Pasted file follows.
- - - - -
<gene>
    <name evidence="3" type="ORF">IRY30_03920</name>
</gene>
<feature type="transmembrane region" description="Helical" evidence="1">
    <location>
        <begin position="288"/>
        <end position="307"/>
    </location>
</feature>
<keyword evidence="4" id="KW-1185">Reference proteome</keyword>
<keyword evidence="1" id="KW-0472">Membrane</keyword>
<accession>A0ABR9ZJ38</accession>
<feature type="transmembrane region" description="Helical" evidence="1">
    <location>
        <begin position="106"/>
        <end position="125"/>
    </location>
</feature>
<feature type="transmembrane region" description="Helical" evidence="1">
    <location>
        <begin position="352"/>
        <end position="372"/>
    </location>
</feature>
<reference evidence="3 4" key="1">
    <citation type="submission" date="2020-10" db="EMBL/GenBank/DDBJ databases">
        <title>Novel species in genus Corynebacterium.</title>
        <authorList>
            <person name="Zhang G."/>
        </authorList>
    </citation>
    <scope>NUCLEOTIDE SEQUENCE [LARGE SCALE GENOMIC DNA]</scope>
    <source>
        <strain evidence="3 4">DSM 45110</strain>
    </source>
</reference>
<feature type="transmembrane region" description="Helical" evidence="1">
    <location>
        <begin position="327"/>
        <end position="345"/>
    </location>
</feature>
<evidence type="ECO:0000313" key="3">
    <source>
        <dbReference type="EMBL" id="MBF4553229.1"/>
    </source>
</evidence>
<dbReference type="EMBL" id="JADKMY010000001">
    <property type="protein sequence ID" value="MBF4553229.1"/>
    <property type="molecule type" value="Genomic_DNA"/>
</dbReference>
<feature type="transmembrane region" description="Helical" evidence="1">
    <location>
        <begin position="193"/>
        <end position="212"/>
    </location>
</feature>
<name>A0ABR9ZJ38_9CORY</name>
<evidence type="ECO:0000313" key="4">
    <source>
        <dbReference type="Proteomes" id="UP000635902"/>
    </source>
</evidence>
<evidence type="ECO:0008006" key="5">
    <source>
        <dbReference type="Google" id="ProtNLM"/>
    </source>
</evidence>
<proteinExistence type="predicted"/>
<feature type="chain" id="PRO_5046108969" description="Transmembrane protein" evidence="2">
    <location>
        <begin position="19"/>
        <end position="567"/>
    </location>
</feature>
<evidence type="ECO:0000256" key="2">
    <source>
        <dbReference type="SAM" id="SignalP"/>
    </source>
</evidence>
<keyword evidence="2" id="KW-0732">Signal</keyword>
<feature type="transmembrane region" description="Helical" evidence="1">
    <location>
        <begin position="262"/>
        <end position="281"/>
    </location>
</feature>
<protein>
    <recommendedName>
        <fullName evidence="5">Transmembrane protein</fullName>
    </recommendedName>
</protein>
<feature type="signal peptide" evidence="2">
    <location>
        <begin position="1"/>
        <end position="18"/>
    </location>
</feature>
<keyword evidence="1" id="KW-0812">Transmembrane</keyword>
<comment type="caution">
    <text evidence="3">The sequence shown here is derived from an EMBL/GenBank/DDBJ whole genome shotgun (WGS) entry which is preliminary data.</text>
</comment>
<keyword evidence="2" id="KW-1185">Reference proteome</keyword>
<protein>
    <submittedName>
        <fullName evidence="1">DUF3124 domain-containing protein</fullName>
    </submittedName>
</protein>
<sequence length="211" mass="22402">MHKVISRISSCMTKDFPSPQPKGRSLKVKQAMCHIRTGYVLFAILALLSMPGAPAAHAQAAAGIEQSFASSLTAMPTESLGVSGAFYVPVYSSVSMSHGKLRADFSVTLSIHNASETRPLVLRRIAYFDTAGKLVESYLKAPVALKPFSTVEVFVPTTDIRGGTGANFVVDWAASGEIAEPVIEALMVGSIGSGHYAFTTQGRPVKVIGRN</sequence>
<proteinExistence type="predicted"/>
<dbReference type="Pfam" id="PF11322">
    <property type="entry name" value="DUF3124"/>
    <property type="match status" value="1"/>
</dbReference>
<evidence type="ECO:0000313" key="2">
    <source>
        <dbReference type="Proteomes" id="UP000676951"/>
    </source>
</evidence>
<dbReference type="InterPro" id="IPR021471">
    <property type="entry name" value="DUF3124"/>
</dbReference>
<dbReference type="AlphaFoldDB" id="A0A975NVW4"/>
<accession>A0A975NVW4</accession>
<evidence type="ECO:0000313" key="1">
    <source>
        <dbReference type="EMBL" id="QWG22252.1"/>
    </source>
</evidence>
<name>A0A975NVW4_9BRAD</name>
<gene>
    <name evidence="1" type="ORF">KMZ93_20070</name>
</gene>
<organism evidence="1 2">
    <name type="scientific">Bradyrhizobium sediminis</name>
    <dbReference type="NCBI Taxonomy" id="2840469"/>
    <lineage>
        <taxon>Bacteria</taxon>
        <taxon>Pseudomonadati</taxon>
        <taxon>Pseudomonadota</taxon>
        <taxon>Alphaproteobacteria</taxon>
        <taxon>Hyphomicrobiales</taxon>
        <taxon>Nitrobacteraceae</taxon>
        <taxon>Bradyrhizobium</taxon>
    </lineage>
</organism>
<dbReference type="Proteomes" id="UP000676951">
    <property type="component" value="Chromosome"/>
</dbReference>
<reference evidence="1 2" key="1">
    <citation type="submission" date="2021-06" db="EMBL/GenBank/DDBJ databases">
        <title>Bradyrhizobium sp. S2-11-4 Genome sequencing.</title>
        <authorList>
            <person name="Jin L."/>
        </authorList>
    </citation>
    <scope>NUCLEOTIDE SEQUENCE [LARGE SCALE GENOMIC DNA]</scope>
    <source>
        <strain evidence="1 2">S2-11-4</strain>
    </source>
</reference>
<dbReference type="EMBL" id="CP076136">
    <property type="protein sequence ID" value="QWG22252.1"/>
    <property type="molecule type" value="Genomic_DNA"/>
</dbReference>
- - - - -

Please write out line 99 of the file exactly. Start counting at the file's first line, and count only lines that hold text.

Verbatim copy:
<keyword evidence="1" id="KW-0812">Transmembrane</keyword>